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Illinois Club files debut at Amistad

October 14, 2019

 

The history of the Original Illinois Club is making its debut at Amistad Research Center.

 

A ledger book dating from 1930 to 1949 is the oldest account of the social and pleasure club in the new collection, which was coordinated by President Tracey L. Thibodaux. The ledger contains detailed lists of officers, committees, members, and debutantes. Membership dues, a hand-script copy of the club’s charter and articles of incorporation are also included.

 

Most of the records date from the 1970s and later. They document much of the club’s annual planning and execution for its cotillion and ball. However, the bulk of the collection documents the club’s Executive Committee, Debutante Committee and the Original Illinois Club’s monthly meetings. Included in the files are agendas and minutes; correspondence detailing yearly planning for the balls and debutantes; and annual selections of kings and queens.

 

“Next year the Original Illinois Club will celebrate its 125th anniversary. In recognition of this, Amistad is honored to begin preserving the club's organizational records. They provide not only a rich view into Mardi Gras history in general, but into the often-overlooked aspect of African American participation in the annual Carnival and debutante balls,” Christopher Harter, Deputy Director of Amistad Research Center, said.

 

“President Tracey L. Thibodaux, Andrew Harris and Chris Hammond were extremely helpful in assisting the Center in evaluating and selecting records to preserve.”

 

The club has alternately been known as the Illinois Social and Pleasure Club Inc. and Illinois Club. Its first meeting was called sometime after March 21, 1895 – Mardi Gras - by Wiley Knight, a Tennessee transplant. Knight had briefly worked in Chicago. He founded Knight’s School of Dancing for men and women of color in Uptown New Orleans on Cadiz Street near Camp Street. According to CreoleGen, the genealogy website, Knight wanted to teach dance and pass on traditional social customs. He would eventually be known as the “Father of Negro Society in New Orleans.”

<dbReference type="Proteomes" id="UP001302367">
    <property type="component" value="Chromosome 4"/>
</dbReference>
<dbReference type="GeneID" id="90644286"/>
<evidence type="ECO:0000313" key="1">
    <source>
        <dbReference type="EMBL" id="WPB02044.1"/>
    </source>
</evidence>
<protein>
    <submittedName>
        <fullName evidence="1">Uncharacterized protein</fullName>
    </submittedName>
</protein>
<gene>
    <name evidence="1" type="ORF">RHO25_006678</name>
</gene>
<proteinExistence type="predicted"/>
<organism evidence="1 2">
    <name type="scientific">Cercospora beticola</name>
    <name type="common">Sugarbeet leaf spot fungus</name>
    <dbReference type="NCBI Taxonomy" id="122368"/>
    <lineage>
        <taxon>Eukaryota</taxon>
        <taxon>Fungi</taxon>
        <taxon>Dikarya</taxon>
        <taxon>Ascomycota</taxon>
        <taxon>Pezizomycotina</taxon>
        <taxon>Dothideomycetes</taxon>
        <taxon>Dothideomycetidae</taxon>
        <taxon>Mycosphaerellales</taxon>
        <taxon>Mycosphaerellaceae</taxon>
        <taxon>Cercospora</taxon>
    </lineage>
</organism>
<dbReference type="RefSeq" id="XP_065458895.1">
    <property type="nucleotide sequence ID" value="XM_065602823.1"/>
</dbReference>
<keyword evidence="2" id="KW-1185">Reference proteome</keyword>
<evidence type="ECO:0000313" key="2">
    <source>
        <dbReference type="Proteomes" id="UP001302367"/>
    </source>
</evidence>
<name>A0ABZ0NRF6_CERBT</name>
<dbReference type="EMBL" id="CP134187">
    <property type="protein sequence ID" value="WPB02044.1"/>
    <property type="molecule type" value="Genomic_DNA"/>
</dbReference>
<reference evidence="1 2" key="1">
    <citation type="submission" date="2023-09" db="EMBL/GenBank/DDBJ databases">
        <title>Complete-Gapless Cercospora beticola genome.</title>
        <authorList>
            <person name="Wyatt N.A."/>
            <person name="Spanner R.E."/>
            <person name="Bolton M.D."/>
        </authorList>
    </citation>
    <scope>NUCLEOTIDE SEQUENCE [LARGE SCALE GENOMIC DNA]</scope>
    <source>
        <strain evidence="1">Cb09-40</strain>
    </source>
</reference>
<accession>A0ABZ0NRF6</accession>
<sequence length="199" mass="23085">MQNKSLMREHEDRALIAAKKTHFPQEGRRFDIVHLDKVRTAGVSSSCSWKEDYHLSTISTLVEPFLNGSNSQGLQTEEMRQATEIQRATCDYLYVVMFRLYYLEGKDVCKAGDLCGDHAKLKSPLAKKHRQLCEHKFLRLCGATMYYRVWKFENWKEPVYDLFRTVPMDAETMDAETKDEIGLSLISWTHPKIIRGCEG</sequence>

During the early years of the Illinois Club, its balls started at 10 p.m., according to CreoleGen. This late start allowed its membership of butlers and maids time to complete their jobs. It was in the 1920s that Illinois Club became more exclusive, as African-Americans entered the business class and joined the swelling professional ranks. Soon, a splinter emerged. A group of former members organized themselves as Young Men Illinois Club Inc. To distinguish itself, members of the founding group began referring to themselves and their group as the Original Illinois Club.

 

In this new collection, Ball Committee correspondence and reports detail planning from 1984 to 2005. Records regarding debutantes are extensive in the 1980s and later. Included are applications, biographical sketches, yearly lists, debutante reception programs and invitations, orientation schedules and handbooks.

 

Photographs primarily depict the myriad balls and royal courts from the 1970s to the 1990s. There are occasional reproductions of early photographs from the 1920s in this collection, including one of Knight. Additionally, there are DVD films, digital photos and scripts for balls dating from 1987 to 2013. Of note are ball souvenir programs from 1967 to 2019 and various news clippings and articles detailing the history of the club.

 

The collection is currently open for research as the Amistad staff work to further organize the materials.

 

 

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The Amistad Research Center website was made possible in part by the Pitts Family Foundation.

Images from the Amistad Research Center’s website, newletters, and blogs cannot be reproduced without permission.

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